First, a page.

Our weather in Ohio is being very shy about giving us a taste of spring and preventing us from riding. But we know it is surely on its way! Horses are shedding and even a few perennial flowers are showing their faces. Some of the best riders that I know are just beginning to think about getting outside and working their horses.
If you are privileged to have an indoor arena, you may have been keeping up this winter with your riding. But for those of us that wait for the sunny warmer days, here are some tips and ideas to get you and your horse off to a good start to spring riding.
Cleaning your Tack
One of the best ways to get started to to check all of your tack. You want to be sure your bridle and saddle are in good condition. I know we all clean and oil tack form time to time, however, since its spring and we want to be sure to have our tack ready when we are. I personally bring my saddle and bridle into our house for my first spring cleaning. You may have a garage or tack room that work well for you. I start with a good cleaning of saddle soap and those great little round sponges that just about every tack shop carries. I also have soft cotton cleaning cloths on hand. Whatever discipline you ride, your saddle needs to be cleaned on top and under all the skirting or flaps that it has. Follow the saddle soap instructions, don’t soak your saddle, rather a light lather will do the trick. Be sure to wipe all metal or decorative appointments as well. If you have silver on your saddle, consult the silver cleaner that you use.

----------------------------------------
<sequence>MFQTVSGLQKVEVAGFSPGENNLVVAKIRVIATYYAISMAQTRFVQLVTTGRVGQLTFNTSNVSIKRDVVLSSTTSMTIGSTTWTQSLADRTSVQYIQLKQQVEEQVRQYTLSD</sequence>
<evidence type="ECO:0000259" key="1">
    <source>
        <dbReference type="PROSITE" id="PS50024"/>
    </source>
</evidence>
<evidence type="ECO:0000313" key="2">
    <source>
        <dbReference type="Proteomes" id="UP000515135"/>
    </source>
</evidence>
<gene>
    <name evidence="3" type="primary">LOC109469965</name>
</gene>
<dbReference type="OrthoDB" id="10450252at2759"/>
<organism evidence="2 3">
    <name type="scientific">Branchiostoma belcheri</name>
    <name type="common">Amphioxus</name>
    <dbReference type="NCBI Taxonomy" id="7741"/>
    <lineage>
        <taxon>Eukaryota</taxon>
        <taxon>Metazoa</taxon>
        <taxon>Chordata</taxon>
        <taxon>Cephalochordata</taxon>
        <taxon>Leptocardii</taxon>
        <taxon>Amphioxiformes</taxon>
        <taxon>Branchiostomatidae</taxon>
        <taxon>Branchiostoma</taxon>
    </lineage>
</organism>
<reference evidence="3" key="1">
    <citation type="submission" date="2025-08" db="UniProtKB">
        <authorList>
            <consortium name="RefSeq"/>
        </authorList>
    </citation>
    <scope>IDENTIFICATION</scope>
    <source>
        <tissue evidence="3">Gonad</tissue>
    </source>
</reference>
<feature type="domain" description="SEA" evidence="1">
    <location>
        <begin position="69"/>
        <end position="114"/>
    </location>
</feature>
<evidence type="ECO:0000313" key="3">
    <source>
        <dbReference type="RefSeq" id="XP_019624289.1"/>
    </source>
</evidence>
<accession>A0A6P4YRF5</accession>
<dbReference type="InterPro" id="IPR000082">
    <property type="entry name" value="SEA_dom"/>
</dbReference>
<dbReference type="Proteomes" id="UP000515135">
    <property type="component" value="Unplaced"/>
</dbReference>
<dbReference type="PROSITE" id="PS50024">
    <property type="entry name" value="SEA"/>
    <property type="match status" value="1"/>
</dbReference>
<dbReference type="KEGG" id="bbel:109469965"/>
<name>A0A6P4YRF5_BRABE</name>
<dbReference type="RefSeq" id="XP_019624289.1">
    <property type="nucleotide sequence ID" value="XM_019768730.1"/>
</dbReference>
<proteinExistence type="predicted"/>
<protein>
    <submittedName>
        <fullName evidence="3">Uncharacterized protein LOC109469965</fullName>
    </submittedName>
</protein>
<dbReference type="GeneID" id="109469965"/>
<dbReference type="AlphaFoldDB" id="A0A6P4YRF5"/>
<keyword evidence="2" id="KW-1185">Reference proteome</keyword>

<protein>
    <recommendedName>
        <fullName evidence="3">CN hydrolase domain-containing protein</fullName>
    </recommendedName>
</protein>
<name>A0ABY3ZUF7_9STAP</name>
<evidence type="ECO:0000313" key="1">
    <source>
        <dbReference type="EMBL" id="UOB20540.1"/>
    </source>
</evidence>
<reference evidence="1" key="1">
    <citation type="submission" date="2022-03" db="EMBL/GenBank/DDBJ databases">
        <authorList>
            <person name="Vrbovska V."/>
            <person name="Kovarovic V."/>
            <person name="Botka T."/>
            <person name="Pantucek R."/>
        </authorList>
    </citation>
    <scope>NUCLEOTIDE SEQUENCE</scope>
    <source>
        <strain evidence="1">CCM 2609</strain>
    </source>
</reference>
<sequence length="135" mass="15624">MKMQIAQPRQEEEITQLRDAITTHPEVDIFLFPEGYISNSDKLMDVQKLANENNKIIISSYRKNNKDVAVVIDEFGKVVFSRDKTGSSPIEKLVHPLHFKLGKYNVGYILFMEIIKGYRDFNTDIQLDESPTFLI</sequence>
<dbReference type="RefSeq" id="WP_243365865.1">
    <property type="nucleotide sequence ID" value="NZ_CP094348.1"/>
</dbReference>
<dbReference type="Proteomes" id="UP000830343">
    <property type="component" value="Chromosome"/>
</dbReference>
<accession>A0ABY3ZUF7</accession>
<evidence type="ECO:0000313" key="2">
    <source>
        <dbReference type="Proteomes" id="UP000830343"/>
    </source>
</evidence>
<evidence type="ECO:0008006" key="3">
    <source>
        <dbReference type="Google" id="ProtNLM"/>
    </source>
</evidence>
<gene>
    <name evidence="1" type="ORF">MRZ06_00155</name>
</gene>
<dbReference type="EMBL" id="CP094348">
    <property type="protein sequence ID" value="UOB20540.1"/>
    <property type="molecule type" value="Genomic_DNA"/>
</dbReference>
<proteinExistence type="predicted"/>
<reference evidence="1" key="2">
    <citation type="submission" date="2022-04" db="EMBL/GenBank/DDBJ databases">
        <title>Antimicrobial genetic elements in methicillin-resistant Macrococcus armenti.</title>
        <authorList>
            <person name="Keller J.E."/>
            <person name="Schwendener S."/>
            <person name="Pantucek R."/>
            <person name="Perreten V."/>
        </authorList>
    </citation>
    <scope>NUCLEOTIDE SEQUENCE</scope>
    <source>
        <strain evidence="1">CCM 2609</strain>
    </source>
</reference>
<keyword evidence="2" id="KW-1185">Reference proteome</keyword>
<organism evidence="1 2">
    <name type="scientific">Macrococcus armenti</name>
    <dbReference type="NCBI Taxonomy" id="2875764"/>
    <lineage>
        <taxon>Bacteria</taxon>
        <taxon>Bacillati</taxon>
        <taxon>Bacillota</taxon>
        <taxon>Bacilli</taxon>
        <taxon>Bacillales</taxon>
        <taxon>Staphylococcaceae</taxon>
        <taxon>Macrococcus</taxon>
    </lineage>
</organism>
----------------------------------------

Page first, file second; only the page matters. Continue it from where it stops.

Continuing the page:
I personally like to do a thorough cleaning rather than just using a ‘one in all’ conditioner such as ‘Leather New’ in the spring. (I do use those later in the year occasionally). I also like to take my girths, leathers or cinches off of my saddle to clean them well. Any built up dirt on the metal parts are wiped clean. If your girth or cinch is showing signs of worn stitching or breakage, it’s a good sign to think about purchasing a new one. There is nothing worse than having faulty tack that can lead to accidents with your horses. Clean your leathers well too.
My bridle needs to be unbuckled and cleaned. When your riding your horse you want to be sure buckles are the easiest to undo and redo easily. Clean your bit and if you have had any rubbing issues with your horses mouth, now is the time to order bit keepers or bit guards so your horse will be more comfortable.
Once your tack is cleaned, it will need a through oiling. I use Pure Neatsfoot oil, but there are many conditioners or oils on the market. Just be sure to oil it well and give it time to absorb into your saddle. If you per-planned for your saddle cleaning, let it sit overnight. I like to get into all the deep crevices and use a syringe to lightly push the oil under flaps. Doing the top side first then the underside. Sometimes I leave my saddle upside down overnight. The bridle needs oil on all parts, especially the buckle straps. Be sure sewn over areas get some oil on the inside of the leather. Some sewn leather should not be soaked due to the wear to the stitching so use a bit of caution on sewn areas of your tack. (Be sure not to twist leather when you put your bridle back together. Check this after cleaning or before getting ready to put you bridle on your horse).
After your saddle has absorbed the oil, rub it well to a shine. Make sure your bridle and reins are wiped as well. Wash your saddle pads if you are able and/or see if they have worn. Again, it’s a good time to purchase a new one, if it is worn to protect your horses back from the saddle.
Preparing Your Horse